Whether it is at the high school or college level, if one can determine what is in the curriculum, then he/she can determine the limits of students’ academic development. This is also one of the reasons why most southern states were more open to the idea of Black agricultural and industrial colleges than they were to liberal arts colleges. Furthermore, these states “knew” that they could control what was taught at the Black agricultural colleges, compared to what was taught at the white agricultural colleges.


Once Black teachers demanded equal compensation as white teachers and as they were placed in positions to teach white children, the state became more concerned about who was “certified” to teach in its schools and colleges. Indeed, it led to a war on Black teachers. 

Starting in the 1960s, many Black teachers lost their jobs based upon racism, even though in many cases they had more impressive credentials than their white counterparts. Because of segregation, many Black teachers had to attend graduate schools in places like Illinois, Indiana, Ohio, New York, Massachusetts, and California while many white teachers had only gone to Delta State, the University of Southern Mississippi, or Mississippi colleges. 

Additionally, as the public schools were de-segregated, there were reported efforts to find grounds for firing Black teachers, especially Black male teachers, based upon a charge of “conduct unbecoming of a teacher.” Many other teachers were demoted or given assignments that were more difficult or less desirable. 

Simultaneously, many school districts began using the Graduate Records Examination as a criterion for hiring. This was followed by use of the National Teachers Examination. Then came the Mississippi Teacher Assessment Instrument; and the PRAXIS. In each case, the state was seeking to find ways and means to reduce the number of Black teachers almost by using any means that was necessary. 

It was as if there was a surplus of Black teachers. Because there had long been more Black children than white children in the state, there were more Black teachers than white ones. Finally, it is fair to say that the “deliberate” depression of teachers’ salaries has been somewhat of an attempt to “drive out” some of the surplus of Black teachers. 

In the matter of teacher selection and retention, one should not lose sight of the fact that in the effort against Black education, eliminating and/or reducing Black teachers is key. That has been especially the case based upon a fear that Black teachers would be more liberal-minded and dedicated to producing future Black professionals and leaders.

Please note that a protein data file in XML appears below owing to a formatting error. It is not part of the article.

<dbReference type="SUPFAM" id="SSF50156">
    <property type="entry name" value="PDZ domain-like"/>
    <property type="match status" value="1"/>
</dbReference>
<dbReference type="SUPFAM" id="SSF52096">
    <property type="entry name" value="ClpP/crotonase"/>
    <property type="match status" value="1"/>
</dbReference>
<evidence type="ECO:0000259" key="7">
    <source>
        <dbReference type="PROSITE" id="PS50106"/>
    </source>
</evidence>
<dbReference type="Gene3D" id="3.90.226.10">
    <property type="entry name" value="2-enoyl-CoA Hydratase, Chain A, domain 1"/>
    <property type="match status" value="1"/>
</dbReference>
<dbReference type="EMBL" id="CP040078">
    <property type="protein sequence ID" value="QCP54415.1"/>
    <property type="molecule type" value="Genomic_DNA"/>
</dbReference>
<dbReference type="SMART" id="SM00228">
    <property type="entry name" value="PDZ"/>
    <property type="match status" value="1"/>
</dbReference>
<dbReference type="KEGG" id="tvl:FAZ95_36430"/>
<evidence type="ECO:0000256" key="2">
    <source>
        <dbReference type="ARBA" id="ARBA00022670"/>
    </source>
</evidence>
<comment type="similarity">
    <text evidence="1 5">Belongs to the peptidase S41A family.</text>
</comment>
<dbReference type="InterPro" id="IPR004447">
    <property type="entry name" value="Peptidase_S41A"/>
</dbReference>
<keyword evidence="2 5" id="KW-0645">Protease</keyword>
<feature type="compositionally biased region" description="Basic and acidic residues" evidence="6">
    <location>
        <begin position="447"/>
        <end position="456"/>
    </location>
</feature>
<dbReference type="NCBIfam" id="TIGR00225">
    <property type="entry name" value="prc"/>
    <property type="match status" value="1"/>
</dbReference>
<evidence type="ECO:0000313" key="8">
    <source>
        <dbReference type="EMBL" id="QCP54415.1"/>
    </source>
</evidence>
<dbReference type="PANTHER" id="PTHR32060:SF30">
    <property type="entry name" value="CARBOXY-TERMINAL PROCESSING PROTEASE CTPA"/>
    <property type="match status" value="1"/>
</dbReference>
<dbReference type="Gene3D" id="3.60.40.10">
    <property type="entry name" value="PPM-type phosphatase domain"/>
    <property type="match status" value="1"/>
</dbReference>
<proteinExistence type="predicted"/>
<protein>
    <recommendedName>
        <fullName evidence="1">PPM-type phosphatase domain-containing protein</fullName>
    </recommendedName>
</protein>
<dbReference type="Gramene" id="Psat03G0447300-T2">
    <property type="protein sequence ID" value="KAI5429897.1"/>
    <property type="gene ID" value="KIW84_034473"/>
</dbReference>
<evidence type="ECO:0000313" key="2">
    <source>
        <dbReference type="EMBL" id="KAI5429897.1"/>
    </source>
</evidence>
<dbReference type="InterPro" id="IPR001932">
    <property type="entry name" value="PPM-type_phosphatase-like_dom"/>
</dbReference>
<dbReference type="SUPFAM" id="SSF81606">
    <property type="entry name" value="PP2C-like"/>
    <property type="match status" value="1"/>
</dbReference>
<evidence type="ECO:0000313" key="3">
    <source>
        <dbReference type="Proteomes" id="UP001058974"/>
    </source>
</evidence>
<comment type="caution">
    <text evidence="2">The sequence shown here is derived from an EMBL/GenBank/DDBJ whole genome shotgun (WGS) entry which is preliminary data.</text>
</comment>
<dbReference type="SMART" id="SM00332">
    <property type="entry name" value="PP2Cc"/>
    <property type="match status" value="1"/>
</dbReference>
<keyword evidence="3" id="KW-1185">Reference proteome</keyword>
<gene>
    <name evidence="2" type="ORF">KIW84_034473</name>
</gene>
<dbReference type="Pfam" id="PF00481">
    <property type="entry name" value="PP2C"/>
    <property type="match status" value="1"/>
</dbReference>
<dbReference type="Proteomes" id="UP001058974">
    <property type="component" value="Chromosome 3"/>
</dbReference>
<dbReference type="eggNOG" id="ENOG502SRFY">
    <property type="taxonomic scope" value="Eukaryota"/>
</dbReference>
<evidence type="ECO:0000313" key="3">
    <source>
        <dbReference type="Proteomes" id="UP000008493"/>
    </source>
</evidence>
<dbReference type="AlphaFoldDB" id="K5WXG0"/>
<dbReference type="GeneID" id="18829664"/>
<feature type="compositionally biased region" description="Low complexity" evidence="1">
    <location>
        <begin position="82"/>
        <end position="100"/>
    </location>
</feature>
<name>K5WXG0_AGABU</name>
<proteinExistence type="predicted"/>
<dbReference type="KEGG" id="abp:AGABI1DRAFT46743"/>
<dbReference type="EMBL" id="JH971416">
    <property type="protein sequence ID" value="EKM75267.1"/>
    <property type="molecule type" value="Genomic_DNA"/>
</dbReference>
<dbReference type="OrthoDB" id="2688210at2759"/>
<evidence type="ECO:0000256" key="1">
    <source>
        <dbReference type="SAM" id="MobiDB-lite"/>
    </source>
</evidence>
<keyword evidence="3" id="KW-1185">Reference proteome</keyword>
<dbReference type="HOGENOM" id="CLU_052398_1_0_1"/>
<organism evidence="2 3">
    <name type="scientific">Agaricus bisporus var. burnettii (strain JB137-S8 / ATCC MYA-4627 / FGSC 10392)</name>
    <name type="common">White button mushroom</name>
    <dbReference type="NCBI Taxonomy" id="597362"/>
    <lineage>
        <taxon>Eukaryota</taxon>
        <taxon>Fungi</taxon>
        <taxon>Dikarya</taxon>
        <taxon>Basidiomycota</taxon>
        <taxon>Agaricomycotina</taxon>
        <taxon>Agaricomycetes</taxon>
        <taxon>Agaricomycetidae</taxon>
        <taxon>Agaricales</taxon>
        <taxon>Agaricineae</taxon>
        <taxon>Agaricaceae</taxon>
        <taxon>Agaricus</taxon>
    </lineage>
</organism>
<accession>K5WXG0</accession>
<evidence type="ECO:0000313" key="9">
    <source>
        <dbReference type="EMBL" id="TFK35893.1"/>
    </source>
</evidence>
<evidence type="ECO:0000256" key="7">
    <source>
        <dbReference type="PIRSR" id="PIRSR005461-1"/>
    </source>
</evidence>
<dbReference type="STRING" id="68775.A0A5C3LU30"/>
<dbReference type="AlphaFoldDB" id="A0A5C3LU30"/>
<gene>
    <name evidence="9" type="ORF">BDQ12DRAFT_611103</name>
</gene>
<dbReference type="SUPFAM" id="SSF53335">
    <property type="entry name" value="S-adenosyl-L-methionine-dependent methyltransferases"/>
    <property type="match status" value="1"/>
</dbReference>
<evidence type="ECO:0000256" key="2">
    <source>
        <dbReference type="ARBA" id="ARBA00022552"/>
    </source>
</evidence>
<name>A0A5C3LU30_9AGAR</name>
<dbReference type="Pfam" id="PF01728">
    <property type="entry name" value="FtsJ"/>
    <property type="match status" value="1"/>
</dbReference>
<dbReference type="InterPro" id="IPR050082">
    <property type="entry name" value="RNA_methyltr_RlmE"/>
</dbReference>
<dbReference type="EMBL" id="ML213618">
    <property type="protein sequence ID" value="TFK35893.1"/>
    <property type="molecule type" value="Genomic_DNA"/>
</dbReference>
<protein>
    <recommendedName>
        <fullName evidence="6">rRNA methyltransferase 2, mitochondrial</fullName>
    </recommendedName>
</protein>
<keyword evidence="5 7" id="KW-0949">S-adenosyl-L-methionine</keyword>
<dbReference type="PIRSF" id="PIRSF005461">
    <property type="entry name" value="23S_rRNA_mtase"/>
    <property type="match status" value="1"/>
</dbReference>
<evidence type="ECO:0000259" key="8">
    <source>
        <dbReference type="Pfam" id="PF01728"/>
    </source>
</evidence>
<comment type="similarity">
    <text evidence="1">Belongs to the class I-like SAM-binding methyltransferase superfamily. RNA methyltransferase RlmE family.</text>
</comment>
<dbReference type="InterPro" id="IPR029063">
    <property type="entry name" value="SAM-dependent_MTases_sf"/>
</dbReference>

Then we come to the final element or component, which is the ultimate goal, reducing the number of Black youths who enter into and graduate from public schools and institutions of higher learning. It is not difficult to realize that, like the idea of authorizing so-called public charter schools, the legislative killing of MAEP will result in fewer Black students being able to graduate from the state’s public schools.

 In the early years, not many Black students graduated from high school or college because there were not significant opportunities for middle-income jobs. Often young people could earn as much by going directly to work as those who had remained in high school or even gone to college. 

Then there was the factor of age. Many Black students were late in graduating because they could only go to school several months a year, working much of the rest of the time to help the family pay its bills and earn a living. Obviously, the larger, white power structure had created and helped to maintain such an environment. 

The matter of college was a special problem since most families did not have “extra” money for college. 

Then, too, there was the matter of gaining entrance. As the movement toward de-segregation accelerated, standardized test scores became more important for college entrance. While almost no Black students could get into the white colleges, many were not able to get into the Black colleges. A significant number of students delayed such an endeavor and went to Alcorn, JSU, and MVSU as veterans, when they had more money and the entrance exams were not required. 

In addition to the matter of the entrance examinations, today, the problem of finances has reared its head even more. For the past 20 years, Mississippi has permitted its universities to continue raising their tuition and fees to such an extent that they became unaffordable for thousands of Black students. (More on that score may have been written about Tougaloo students, but it plagues those at the public colleges as well.) As this continues to happen, the percentage of Black students is likely to decline even more. 

Meanwhile, the refusal to fund the universities more generously, including the legislative refusal to eliminate tuition for community college attendance, means that the war against Black education continues. 


We realize that this article covers a number of different topics showing the multi-faceted enormity of the problem. 

The above referenced actions of the Mississippi legislature last week reflect and continue the history of the war against Black education. It is not likely to end anytime soon. While this story speaks of Mississippi here and now, its implications are not bound by this time or place. 

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Legislative actions last week continue the war against Black education

By Dr. Ivory Phillips
March 18, 2024